In the spotlight, Legion Theater brings down the house
The Turner Classic Film Festival at American Legion Post 43 in Hollywood, Calif., on Saturday, April 13, 2019. Photo by Schelly Stone/The American Legion.

In the spotlight, Legion Theater brings down the house

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The reviews are in.

People are raving about Hollywood Post 43’s newly renovated Legion Theater.

The nearly 500-seat theater featuring state-of-the-art digital projection and sound systems, and 35mm and 70mm capabilities, was on full display to crowds of movie buffs April 11-14 during the 10th annual Turner Classic Movies Film Festival. For three full days and four nights, the theater served as the backdrop for a mix of classics like “The Sound of Music ‘’ – which was shown on 70mm film – “Sergeant York,” “High Society,” “The Little Colonel” and “Wuthering Heights,” a Tom Mix double feature, and a mix of other lesser-known gems and cult classics. Films were presented in formats that included 35mm, 70mm and digital.

Turner Classic Movies (TCM) executives praised the theater throughout the week. TCM Film Festival director Genevieve McGillicuddy both raved about the Legion Theater and thanked Hollywood Post 43 for its support of the festival, calling Post 43’s members “amazing partners” and thanked them for “welcoming us with open arms and for giving us this amazing new venue."

“We started talking about this venue two years ago. We are so proud to be a part of this project. We’re so proud to be here. They just had a remarkable restoration here, and we’re excited to be here," McGillicuddy said.

Similar praise came from Mark Wynns, director of Enterprises & Strategic Partnerships for TCM. He thanked Hollywood Post 43 for the use of “this gloriously renovated theater … (and) for having us here. This is the only veteran-run movie theater in Los Angeles, and they really have been working 24 hours a day trying to get this ready for you. We couldn’t ask for a better partnership.”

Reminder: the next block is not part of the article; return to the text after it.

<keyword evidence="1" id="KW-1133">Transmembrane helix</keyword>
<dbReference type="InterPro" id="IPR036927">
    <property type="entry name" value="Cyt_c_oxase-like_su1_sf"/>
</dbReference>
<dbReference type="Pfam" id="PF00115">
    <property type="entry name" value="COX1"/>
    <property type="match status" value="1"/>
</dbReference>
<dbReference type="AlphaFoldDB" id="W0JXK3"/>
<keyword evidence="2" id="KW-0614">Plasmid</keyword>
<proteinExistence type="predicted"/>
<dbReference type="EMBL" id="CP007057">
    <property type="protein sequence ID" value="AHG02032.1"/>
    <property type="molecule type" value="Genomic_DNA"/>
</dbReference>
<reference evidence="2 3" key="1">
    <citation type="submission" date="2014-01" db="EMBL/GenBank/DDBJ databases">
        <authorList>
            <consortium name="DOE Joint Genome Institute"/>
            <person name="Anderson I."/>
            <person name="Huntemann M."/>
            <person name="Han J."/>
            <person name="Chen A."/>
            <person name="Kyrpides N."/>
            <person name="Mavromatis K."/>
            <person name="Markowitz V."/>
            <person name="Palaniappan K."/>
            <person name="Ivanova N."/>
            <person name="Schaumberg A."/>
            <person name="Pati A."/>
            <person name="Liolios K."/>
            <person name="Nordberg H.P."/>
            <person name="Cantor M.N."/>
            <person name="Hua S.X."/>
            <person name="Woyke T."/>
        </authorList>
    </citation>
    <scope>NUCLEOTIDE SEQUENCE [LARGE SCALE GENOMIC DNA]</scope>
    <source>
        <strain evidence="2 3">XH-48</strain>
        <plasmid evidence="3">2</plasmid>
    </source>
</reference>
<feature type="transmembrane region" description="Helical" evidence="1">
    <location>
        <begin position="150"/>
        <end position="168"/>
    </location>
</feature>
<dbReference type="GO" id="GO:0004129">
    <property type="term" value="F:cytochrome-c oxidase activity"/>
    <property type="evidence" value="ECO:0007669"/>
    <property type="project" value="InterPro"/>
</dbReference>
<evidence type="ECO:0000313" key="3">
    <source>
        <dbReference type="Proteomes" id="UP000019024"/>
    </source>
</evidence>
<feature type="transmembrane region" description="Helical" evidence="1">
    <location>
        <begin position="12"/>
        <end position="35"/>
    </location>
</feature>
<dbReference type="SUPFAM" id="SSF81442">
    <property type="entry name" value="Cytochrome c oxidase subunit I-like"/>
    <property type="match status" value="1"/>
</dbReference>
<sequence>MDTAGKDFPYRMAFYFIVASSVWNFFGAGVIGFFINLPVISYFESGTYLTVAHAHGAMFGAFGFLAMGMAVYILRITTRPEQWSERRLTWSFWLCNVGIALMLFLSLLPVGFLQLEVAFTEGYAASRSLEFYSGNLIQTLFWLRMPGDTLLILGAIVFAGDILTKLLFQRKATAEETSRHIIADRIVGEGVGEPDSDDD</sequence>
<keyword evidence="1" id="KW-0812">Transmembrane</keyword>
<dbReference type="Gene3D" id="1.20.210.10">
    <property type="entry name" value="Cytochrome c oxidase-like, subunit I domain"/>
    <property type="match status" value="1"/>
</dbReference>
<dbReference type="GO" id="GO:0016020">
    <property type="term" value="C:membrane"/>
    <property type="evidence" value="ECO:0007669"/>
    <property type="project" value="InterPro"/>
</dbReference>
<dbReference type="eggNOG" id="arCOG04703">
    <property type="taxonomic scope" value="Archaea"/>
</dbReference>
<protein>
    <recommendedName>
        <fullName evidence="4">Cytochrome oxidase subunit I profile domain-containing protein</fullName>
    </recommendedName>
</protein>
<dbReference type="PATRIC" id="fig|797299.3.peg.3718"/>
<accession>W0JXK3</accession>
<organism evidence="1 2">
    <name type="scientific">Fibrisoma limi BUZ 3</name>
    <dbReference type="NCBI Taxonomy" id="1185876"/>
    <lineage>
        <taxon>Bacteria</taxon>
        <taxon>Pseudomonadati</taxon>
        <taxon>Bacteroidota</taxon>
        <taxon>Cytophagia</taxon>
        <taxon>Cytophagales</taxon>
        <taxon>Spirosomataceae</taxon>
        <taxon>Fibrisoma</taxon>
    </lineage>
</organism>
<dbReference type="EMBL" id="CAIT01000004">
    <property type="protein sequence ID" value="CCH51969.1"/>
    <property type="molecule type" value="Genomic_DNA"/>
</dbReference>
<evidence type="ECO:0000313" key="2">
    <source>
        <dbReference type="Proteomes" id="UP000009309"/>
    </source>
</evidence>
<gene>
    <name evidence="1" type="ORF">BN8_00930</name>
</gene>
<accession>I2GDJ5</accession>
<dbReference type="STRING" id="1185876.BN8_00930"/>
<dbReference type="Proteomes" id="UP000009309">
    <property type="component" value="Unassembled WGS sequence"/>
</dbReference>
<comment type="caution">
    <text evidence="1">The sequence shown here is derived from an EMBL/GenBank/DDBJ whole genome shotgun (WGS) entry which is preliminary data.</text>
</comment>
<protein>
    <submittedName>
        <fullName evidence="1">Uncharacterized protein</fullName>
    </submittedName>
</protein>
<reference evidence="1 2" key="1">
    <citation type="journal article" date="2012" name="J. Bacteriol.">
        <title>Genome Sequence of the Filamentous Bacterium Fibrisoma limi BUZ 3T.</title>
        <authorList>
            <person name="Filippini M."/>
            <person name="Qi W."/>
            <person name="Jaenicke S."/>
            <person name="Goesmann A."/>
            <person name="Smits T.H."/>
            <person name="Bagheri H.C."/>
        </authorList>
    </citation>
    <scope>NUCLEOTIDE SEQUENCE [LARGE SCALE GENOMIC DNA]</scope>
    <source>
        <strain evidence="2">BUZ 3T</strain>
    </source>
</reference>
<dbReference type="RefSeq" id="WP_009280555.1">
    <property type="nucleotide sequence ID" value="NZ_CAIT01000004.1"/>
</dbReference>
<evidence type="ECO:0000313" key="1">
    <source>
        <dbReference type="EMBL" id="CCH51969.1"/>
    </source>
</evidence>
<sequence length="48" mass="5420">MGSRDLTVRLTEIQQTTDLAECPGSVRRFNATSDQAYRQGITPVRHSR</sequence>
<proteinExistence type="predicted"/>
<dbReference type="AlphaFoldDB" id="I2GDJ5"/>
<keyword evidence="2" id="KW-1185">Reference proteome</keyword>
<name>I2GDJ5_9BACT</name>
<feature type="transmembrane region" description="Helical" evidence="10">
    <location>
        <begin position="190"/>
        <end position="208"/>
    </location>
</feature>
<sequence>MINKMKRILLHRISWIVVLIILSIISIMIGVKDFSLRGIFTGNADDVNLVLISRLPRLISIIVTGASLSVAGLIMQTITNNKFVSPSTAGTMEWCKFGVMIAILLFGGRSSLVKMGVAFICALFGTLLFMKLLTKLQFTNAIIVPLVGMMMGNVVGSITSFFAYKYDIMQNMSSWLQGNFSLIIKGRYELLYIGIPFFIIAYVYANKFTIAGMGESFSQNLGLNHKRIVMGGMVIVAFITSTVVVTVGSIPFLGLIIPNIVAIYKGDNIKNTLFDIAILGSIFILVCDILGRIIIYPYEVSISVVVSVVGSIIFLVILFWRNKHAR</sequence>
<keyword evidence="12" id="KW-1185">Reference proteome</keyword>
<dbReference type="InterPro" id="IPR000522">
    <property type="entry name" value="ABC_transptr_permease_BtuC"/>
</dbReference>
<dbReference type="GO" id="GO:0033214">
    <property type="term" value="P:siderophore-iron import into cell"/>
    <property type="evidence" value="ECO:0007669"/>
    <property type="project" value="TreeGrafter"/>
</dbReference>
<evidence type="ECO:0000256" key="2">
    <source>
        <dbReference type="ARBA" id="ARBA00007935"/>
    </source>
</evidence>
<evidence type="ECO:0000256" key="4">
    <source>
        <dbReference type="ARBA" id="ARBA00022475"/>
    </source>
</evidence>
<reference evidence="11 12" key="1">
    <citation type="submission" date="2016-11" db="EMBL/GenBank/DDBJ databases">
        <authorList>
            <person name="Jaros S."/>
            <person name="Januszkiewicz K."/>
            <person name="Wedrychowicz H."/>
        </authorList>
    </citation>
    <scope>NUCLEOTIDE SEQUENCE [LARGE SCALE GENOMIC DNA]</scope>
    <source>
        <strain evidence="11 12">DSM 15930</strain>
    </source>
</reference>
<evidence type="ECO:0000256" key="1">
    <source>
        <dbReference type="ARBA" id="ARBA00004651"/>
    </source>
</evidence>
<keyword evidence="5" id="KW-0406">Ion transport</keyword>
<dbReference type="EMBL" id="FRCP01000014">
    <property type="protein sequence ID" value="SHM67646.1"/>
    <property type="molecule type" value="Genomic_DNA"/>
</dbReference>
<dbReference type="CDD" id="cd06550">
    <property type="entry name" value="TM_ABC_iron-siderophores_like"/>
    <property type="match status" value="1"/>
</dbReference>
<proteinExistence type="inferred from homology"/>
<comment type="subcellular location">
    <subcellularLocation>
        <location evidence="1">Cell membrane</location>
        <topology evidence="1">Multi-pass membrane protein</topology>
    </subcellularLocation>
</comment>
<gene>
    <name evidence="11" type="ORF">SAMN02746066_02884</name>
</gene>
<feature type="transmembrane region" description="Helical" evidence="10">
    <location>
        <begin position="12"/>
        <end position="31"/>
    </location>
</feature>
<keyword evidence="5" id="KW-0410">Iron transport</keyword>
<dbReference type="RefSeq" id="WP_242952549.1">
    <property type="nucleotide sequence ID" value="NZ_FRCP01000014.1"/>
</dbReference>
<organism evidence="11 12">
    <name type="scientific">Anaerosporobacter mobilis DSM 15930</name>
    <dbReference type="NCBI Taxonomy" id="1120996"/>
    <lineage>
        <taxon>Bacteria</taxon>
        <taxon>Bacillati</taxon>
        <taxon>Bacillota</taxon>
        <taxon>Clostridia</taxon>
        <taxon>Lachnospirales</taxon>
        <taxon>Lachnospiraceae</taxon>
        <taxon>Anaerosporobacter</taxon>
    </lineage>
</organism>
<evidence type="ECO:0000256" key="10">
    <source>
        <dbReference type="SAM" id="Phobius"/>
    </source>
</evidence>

And TCM host Ben Mankiewicz was at Post 43 for screenings of “Broadway Danny Rose” and “The Sound of Music” on April 13. “I want to thank American Legion Post 43 for opening (the Legion Theater) up for us,” he said. “This is … a beautiful, beautiful place. What a great theater to add to our lineup here at the festival.” Mankiewicz even took time to head downstairs and shot a quick video for Twitter about the post.

But the strong reviews didn’t just come from festival representatives. Those who came to Post 43 during the festival walked away impressed. For Donna Allen, this year marked her ninth time attending TCM’s Film Festival. She was at the Legion Theater for both “The Sound of Music” and the Tom Mix double feature.

Allen said Post 43’s venue is “absolutely beautiful. It’s amazing what they’ve built here. It was really overwhelming to see such a beautiful theater located in what is an amazing building.”

But being at Post 43 meant a little bit more to Allen, the wife of a retired U.S. Navy senior chief, the niece of two World War II veterans and the mother of an Air Force lieutenant colonel: Karen, who attended this year’s festival with Donna.

“It’s an honor to be in this building because of the men and ladies who are a part of it,” Donna said. “They went out and sacrificed for our country. And then they came back, created this place and used it like their second home: to relax, get together, share stories and have a good time. It was a place for them to regroup, and I’m honored to be here.”

Tracy Nelson, who got her acting start as a 4-year-old playing Germaine Beardsley in “Yours, Mine and Ours,” and later went on to star in TV’s “Square Pegs” and “Father Dowling Mysteries," took part in a discussion following the screening of her film debut.

The words first out of Nelson’s mouth were focused on her surroundings. “This is such an amazing theater,” she said. “It’s great to have everybody come and see it.”

Others took to social media to offer their praise. On Twitter, Wild Wolves Talent Agency (@Rayne_Music) – which represents veterans in the entertainment industry – thanked TCM “for sharing such beautiful films on such beautiful screens. The American Legion Post 43, historic Legion Theater is absolutely stunning!”

And writer Deborah Leigh (@D_Leigh_Writes) tweeted out that the Legion Theater “is so perfectly pristine and Hollywood-bungalow classic, I think it's now my favorite #TCMFF venue.”

Those kind of reviews were music to the ears of Fernando Rivero, who was on Post 43’s executive committee when the idea of renovating the theater was first floated. He offered to explore the possibility and was post commander when the construction began.

Back on the executive board now, Rivero said the film festival was “cathartic to hear people’s genuine and unsolicited praise for what we’ve worked so hard to bring here. This has been a five-year journey. It’s an incredible validation for just the toil that we put in.